Planetary Sciences

Spaceflight, still in its infancy, promises Mankind the ability to one day travel to the stars and colonize other planets. While we are far from achieving this lofty goal, the pace of space exploration is accelerating. With the formation of The Spaceship Company by Sir Richard Branson and Burt Rutan and subsequent construction of SpaceShipTwo, private sector commercial suborbital flight will commence. The dream so many of us had as children of traveling into space will become reality for a far greater number than our select few heroic astronauts and cosmonauts.

The long-anticipated manned exploration of Mars is actively being pursued. With visionary groups of citizens and scientists like The Mars Society and President Bush’s new space initiative for NASA driving the effort, it appears the goal is coming within reach, although technologies are yet to be developed that will make it truly feasible. While some may argue that the cost of space exploration is too dear, what price do you place upon a dream? The cost of human exploration has always been high, both in lives and in resources. Columbus nearly failed to discover the New World for lack of funding, yet the avenues opened to Europeans once its existence was known were immense.

Columbus in his quest sought riches in the form of spices, gold and precious gems. Physical riches may indeed abound in space; mining of asteroids is being contemplated by NASA scientists. As the commercial sector becomes actively engaged in space exploration, this too will become a reality, perhaps relieving our planet of the environmental burden some forms of mining cause it to endure. In an age of increasing population, dwindling resources and potential environmental changes that may threaten the stability of our climate, the imperative to push into space is paramount to our survival as a species.

The quest for space we have embarked upon offers a goal capable of moving us far beyond that of mere acquisition of resources. The two attributes humans possess which set us apart from all other animals on Planet Earth are our insatiable thirst for knowledge and our ability to imagine greater things. The pursuit of knowledge for its own sake has always resulted in advances in technology which ultimately advance the human condition, although admittedly a few steps back may sometimes be taken in the process.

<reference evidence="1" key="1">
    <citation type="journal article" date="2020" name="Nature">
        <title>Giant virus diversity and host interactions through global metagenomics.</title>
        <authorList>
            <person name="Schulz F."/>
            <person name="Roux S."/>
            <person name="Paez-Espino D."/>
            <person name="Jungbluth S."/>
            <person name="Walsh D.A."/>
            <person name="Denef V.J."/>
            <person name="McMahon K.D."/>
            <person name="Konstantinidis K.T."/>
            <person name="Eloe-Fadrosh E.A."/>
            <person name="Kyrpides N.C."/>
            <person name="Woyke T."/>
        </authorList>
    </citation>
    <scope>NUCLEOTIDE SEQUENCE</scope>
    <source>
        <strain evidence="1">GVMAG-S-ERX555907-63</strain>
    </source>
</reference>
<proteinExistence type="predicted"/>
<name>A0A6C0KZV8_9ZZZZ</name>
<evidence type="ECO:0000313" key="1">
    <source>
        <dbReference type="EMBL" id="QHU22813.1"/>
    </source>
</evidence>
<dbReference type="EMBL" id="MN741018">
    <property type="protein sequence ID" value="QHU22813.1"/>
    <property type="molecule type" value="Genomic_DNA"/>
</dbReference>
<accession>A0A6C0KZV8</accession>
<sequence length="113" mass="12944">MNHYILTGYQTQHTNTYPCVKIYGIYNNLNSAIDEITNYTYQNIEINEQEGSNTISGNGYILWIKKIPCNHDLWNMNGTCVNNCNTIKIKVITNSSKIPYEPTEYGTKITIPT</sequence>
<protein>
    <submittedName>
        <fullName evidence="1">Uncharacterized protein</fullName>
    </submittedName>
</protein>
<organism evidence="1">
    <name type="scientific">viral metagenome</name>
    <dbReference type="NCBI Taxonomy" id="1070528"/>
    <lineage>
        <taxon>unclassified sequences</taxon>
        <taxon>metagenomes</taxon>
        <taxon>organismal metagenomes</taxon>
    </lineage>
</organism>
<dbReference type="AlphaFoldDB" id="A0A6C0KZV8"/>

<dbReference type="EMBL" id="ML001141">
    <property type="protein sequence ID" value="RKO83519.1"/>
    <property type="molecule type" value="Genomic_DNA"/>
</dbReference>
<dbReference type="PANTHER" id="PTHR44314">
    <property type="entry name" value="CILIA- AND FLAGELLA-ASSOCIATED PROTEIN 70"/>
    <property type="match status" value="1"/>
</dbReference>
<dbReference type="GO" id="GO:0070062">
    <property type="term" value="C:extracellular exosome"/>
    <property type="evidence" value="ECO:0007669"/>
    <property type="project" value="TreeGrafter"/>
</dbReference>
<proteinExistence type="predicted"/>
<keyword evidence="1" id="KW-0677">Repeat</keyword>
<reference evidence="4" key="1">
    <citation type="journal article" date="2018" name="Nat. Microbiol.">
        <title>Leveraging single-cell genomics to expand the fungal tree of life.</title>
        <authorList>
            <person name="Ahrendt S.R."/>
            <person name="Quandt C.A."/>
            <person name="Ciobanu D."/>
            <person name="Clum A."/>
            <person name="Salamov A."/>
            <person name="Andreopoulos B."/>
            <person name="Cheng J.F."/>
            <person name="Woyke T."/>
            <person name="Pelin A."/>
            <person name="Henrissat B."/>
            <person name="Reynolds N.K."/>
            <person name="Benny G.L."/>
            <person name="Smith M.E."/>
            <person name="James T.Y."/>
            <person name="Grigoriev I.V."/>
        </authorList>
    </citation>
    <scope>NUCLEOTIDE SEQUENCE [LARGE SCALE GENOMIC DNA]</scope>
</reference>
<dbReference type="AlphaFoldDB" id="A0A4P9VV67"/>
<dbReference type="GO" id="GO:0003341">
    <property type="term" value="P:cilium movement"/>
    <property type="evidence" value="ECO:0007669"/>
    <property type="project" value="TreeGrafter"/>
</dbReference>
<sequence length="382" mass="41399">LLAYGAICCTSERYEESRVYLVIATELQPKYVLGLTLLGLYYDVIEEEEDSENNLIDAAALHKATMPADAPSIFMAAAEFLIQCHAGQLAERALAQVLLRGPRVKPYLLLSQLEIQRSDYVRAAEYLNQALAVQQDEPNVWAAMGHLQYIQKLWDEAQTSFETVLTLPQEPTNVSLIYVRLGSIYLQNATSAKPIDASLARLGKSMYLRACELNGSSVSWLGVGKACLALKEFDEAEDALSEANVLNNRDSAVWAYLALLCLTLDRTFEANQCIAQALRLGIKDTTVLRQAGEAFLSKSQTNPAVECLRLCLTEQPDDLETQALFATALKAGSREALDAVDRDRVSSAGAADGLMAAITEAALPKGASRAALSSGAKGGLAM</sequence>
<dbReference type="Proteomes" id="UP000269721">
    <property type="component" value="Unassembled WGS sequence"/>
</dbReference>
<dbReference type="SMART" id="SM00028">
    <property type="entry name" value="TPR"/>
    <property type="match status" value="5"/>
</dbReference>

A handful of earthbound and space telescopes and robotic probes sent to distant planets has yielded within the last decade a greater wealth of information about our solar system and the cosmos than had been acquired throughout the entire history of Mankind. Our scope of discovery and understanding has progressed from the range of our unaided eye inward from microscopic worlds to the quantum level of matter and outward first to the horizons of our planet and now near the edges of the universe and the depths of time itself. Within these great expanses lie a plethora of secrets remaining to be revealed. Exploration of space is the key that will unlock the myriad of unanswered questions confronting Mankind and assure our continuing evolution.

Authored by Kenneth L. Anderson.  Original article published 27 August 2005.

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